Second, the majority states that in response to being given this information from the court, "Coscarelli acknowledged that he understood the ramifications of his plea." In fact, before acknowledging his assent, Coscarelli inquired whether the special assessment would be $50 total or $50 for each count of the indictment. The court went on to explain that Coscarelli would be assessed $50 for each count of the indictment. This is significant because surely if Coscarelli had any questions regarding the court's language regarding the maximum penalty per count of the indictment, he would have spoken up at that point, as he did regarding the special assessment.
Third, during the plea colloquy the court further explained to Coscarelli:
Do you understand that I may not be able to determine that guideline sentence for you [sic] case until after a presentence report has been prepared by the probation department and you and the government have had an opportunity to review that report and challenge any fact reported and that the sentence imposed might be different than any estimate your attorney may have given you?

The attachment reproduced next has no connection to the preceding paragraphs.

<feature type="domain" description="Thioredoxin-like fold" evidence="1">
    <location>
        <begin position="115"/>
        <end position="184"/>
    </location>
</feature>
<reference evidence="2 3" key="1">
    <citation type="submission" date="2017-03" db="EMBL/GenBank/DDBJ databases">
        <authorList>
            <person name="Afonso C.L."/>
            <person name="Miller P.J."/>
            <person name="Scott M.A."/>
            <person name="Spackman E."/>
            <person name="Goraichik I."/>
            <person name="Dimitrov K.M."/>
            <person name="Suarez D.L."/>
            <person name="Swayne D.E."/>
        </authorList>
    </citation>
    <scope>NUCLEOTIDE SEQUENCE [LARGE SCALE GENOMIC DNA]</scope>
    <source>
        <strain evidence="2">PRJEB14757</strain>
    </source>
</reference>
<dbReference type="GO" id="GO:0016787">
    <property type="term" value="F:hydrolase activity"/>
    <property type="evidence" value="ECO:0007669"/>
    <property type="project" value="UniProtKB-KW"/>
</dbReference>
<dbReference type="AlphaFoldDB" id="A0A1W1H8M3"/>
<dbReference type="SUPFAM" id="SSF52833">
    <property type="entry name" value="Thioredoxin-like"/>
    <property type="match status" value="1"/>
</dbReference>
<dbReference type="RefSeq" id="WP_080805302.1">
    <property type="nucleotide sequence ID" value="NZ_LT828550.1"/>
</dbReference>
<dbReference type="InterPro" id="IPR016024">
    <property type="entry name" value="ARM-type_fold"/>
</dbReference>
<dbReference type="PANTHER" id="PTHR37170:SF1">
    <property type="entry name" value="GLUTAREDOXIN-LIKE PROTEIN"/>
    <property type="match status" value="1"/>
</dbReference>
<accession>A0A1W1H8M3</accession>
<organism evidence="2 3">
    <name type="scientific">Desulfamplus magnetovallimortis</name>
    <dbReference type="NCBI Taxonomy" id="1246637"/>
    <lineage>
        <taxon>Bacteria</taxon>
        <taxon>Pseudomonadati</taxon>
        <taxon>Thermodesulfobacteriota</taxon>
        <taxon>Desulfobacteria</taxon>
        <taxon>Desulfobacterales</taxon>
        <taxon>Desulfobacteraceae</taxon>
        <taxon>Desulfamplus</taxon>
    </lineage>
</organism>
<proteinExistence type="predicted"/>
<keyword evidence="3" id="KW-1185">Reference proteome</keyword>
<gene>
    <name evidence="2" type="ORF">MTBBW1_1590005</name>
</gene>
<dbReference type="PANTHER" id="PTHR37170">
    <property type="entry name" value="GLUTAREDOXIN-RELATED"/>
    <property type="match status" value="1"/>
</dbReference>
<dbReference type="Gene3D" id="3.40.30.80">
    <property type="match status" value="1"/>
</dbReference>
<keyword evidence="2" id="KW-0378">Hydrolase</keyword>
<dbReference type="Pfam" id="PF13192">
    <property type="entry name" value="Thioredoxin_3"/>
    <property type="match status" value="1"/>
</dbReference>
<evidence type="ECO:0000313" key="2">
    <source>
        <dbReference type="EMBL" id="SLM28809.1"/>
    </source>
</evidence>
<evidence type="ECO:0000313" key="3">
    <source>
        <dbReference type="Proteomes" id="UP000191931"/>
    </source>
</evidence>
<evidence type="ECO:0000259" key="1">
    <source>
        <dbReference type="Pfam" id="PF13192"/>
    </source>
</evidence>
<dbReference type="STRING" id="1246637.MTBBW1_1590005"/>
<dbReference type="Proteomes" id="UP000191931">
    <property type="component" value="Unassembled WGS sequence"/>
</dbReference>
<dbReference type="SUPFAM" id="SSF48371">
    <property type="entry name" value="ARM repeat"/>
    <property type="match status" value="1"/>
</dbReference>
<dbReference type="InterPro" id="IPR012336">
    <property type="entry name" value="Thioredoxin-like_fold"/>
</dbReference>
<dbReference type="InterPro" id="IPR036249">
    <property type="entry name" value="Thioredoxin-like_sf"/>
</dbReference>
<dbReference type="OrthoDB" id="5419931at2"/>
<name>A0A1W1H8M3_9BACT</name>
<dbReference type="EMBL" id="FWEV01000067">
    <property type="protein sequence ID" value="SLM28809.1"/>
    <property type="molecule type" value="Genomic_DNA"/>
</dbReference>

The Defendant: Yes.
The Court: Do you also understand that after it's been determined what guidelines apply to your case that I have the authority in some instances to impose a sentence that's greater or less than what is called for under the guidelines?
The Defendant: Yes, your honor.
Finally, at sentencing, in a statement to the court, Coscarelli indicated his willingness to plead guilty to the offenses charged:
I really feel bad about everything that's happened. I got my son involved in this. I take responsibility for him on that. You know, bar the thing about getting the two points [referring to the lawyers' discussions with the court regarding the calculation of his points under the guidelines]. I don't care. I have to say this. I want to make it up to him, my mother, and hopefully society sometime.... [p]It's funny in a way, I almost like to thank [the prosecution] for doing this. It stopped a chain that was like an addiction and I couldn't hardly stop myself.... [p] I don't blame anybody but me. I make no excuses.
In the face of Coscarelli's penitence, there is no record evidence--nothing more than the majority's speculation--undergirding their conclusion that if the district court had informed Coscarelli of the potentially longer sentence for one object of the conspiracy count, he would have been unwilling to plead guilty.